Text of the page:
sF is the standard deviation of DF, the change in the
futures price during the hedging period
r is the coefficient of correlation between DS and DF.
To hedge the risk in a portfolio the
number of contracts (N*) that
should be shorted is
P
N*  b
A
where P is the value of the
portfolio, b is its beta, and A is the
value of the assets underlying one
futures contract

The effectiveness of a hedge is measured
by r2.
– Perfect Hedge:
• r = 1 → r2 = 100%

Desire to be out of the market for a short
period of time.
– Hedging may be cheaper than selling the
portfolio and buying it back.

Desire to hedge systematic risk
– Appropriate when you feel that you have
picked stocks that will out peform the
market.
Similar to hedging a portfolio
 Does not work as well because only the
systematic risk is hedged
 The unsystematic risk that is unique to
the stock is not hedged



May want to be out of the market for a while.
Hedging avoids the costs of selling and
repurchasing the portfolio
Suppose stocks in your portfolio have an
average beta of 1.0, but you feel they have
been chosen well and will outperform the
market in both good and bad times. Hedging
ensures that the return you earn is the risk-free
return plus the excess return of your portfolio
over the market.
We can use a series of futures contracts to
increase the life of a hedge
 Each time we switch from 1 futures
contract to another we incur a type of
basis risk

Your company has contracted to buy 100,000 bushels of corn in
four months at the then current spot rate (sS = 15%). If you
have the following forward contacts available, which is the
most effective hedge? Also, calculate the optimal hedge
ratio, hedge effectiveness and optimal number of contracts.
Contract
A
B
C
D
s
10%
20%
10%
30%
r
.94
.81
.80
.75
bushels/contract
1,000
1,000
500
1,000
expiration
3 months
5 months
6 months
5 months
Use B, since it has the highest r of those
contracts expiring after the close of the
desired hedge.
ss
0.15
 0.81
 0.6075
 Ratio: h*  r

sF


0.20
Effectiveness: r   0.81  65.61%
2
Contracts:
N*  b
2
P
100,000
 0.6075
 60.75
A
1,000
Your company has contracted to buy 100,000 lbs. of lard in six
months at the then current spot rate (sS = 25%). If you have
the following forward contacts available, which is the most
effective hedge? Also, calculate the optimal hedge ratio,
hedge effectiveness and optimal number of contracts.
Contract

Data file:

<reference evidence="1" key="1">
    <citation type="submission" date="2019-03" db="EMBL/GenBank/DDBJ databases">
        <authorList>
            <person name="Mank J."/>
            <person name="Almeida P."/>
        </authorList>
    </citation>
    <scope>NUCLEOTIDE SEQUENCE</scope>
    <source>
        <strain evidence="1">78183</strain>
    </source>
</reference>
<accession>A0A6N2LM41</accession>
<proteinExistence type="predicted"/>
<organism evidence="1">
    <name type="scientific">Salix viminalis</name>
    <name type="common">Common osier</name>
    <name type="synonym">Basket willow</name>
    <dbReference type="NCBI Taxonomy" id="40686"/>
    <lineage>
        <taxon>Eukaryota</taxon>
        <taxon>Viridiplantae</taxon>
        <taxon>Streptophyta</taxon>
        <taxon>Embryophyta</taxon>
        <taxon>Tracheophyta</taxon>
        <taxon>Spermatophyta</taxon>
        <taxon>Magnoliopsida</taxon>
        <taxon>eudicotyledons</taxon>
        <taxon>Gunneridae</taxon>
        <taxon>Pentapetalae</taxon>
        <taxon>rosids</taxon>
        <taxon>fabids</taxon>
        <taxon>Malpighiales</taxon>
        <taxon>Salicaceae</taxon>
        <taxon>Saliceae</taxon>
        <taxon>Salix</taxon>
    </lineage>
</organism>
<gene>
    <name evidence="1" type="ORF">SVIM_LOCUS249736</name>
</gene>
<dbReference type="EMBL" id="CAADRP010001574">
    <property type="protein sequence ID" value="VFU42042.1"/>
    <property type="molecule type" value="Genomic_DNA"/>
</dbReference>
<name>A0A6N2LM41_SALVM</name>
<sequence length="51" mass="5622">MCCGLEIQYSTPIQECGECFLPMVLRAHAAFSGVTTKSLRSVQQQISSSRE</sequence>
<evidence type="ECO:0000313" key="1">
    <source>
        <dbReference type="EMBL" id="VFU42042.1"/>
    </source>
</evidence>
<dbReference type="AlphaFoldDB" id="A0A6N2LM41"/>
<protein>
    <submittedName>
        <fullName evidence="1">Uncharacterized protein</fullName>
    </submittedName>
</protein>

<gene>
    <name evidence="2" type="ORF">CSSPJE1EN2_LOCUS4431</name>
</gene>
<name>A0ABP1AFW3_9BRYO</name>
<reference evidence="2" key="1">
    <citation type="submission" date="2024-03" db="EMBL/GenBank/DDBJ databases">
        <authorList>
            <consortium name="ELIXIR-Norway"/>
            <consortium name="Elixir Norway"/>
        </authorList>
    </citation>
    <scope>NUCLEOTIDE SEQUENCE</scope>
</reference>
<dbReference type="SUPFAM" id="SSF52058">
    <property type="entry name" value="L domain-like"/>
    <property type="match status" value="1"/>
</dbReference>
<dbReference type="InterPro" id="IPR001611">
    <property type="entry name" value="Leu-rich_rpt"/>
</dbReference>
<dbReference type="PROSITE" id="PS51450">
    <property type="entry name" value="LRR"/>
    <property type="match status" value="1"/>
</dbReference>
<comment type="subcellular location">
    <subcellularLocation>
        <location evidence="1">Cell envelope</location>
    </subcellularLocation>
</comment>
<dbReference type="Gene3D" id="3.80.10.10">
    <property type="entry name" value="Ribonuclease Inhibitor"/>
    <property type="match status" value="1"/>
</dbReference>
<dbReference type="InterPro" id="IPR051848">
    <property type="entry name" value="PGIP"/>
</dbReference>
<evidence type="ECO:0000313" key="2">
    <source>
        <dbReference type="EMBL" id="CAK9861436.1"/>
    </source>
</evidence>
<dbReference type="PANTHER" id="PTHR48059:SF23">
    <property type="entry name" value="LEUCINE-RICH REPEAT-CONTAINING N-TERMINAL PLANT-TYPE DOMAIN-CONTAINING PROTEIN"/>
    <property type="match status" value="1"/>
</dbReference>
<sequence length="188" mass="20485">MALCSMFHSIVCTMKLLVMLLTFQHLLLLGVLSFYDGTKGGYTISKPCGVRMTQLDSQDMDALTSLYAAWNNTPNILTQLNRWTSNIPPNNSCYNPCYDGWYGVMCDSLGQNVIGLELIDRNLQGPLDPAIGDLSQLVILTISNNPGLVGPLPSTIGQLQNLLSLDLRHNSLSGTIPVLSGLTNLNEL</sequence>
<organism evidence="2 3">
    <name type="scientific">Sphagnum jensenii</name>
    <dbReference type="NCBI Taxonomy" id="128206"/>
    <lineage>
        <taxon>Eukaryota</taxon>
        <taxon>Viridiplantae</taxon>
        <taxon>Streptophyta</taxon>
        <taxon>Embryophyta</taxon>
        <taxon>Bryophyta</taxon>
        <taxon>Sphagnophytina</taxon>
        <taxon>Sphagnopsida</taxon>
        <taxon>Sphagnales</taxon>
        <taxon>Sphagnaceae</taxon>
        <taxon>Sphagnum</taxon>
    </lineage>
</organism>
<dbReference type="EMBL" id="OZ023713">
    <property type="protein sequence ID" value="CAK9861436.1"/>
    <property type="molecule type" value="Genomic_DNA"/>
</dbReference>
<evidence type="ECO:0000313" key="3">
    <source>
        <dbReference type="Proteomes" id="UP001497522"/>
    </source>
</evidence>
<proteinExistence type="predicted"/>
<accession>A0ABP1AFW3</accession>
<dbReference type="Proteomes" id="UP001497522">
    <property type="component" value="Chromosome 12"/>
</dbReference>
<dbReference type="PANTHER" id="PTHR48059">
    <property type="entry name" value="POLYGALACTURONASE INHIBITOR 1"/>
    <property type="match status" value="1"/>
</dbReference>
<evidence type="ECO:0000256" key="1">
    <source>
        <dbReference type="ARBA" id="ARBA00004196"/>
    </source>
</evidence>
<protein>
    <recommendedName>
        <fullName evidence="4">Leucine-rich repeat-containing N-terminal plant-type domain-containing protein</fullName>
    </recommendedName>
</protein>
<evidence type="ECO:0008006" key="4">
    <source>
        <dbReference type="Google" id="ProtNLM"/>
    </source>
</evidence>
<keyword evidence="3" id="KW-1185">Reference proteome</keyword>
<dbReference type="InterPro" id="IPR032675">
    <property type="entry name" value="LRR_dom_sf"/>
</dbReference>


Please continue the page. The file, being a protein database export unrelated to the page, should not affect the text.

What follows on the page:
A
B
C
D
s
10%
20%
10%
30%
r
bushels/contract expiration
1.0
1,000
5 months
.90
1,000
9 months
1.0
500
8 months
.95
1,000
5 months
Use B, since it has the highest r of those
contracts expiring after the close of the
desired hedge.
ss
0.25
h*  r
1
 2.5
 Ratio:

sF


Effectiveness:
Contracts:
0.10
r  1  100%
2
2
P
100,000
N *  b  2.5
 5,000
A
50

Your company, headquartered in the U.S.,
supplies auto parts to Jaguar PLC in Britain.
You have just signed a contract worth ₤18.2
million to deliver parts next year. Payment is
certain and occurs at the end of the year.
– The $/₤ exchange rate is currently S($/₤) =
1.4794.
– How do fluctuations in exchange rates affect
dollar ($) revenues? How can you hedge this
risk?
52 (of 26)
Now
0
S($/₤) = 1.4794
One Year
1
F12($/₤) = 1.4513
CF = ₤18.2 million
$ ???
53 (of 26)
1.
Do not Hedge
2.
Hedge with Futures/Forward Contracts
3.
‘Hedge’ with Option Contracts

Expected Cash Flow
– E[S1($/₤)] = F1($/₤) = 1.4513
– Expected Cash Flow =
1.4513 x ₤18.2 million = $26.41 million

Risk
– Upside FX Exposure:
– Downside FX Exposure:

Yes
Yes
Cost of Hedge Position: $0
55 (of 26)
Cash Flow ($)
$28.21
$27.30
$26.41
$25.48
$24.57
1.35
1.40
1.45
1.50
1.55
S1($/₤)
56 (of 26)

Known Cash Flow
– E[S1($/₤)] = F1($/₤) = 1.4513
– Lock in Revenues
1.4513 x ₤18.2 million = $26.41 million

Risk
– Upside FX Exposure:
– Downside FX Exposure:

No
No
Cost of Hedge Position: Minimal
57 (of 26)
Cash Flow ($)
$28.21
$27.30
$26.41
$25.48
$24.57
1.35
1.40
1.45
1.50
1.55
S1($/₤)
58 (of 26)

The relevant option has three possible strike
prices:
Put Options
Strike
1.35
1.40
1.45
Min. Rev.
Premium
Cost (×18.2 M)
$24.6 M
$25.5 M
$26.4 M
$0.012
$0.026
$0.047
$221,859
$470,112
$862,771
59 (of 26)

Minimum Cash Flow
– E[S1($/₤)] = F1($/₤) = 1.4513
– Lock in Minimum Revenue
1.4513 x ₤18.2 million = $26.41 million

Risk
– Upside FX Exposure:
– Downside FX Exposure:

Yes
No
Cost of Hedge Position: $862,771
60 (of 26)
Value ▪
Cash Flow ($)
$28.21
Profit ▪
$27.30
$26.41
-$862,771
$25.48
$24.57
1.35
1.40
1.45
1.50
1.55
S1($/₤)
61 (of 26)
Cash Flow ($)
$28.21
$27.30
Forward Market Hedge
$26.41
$25.48
$24.57
1.35
1.40
1.45
1.50
1.55
S1($/₤)
62 (of 26)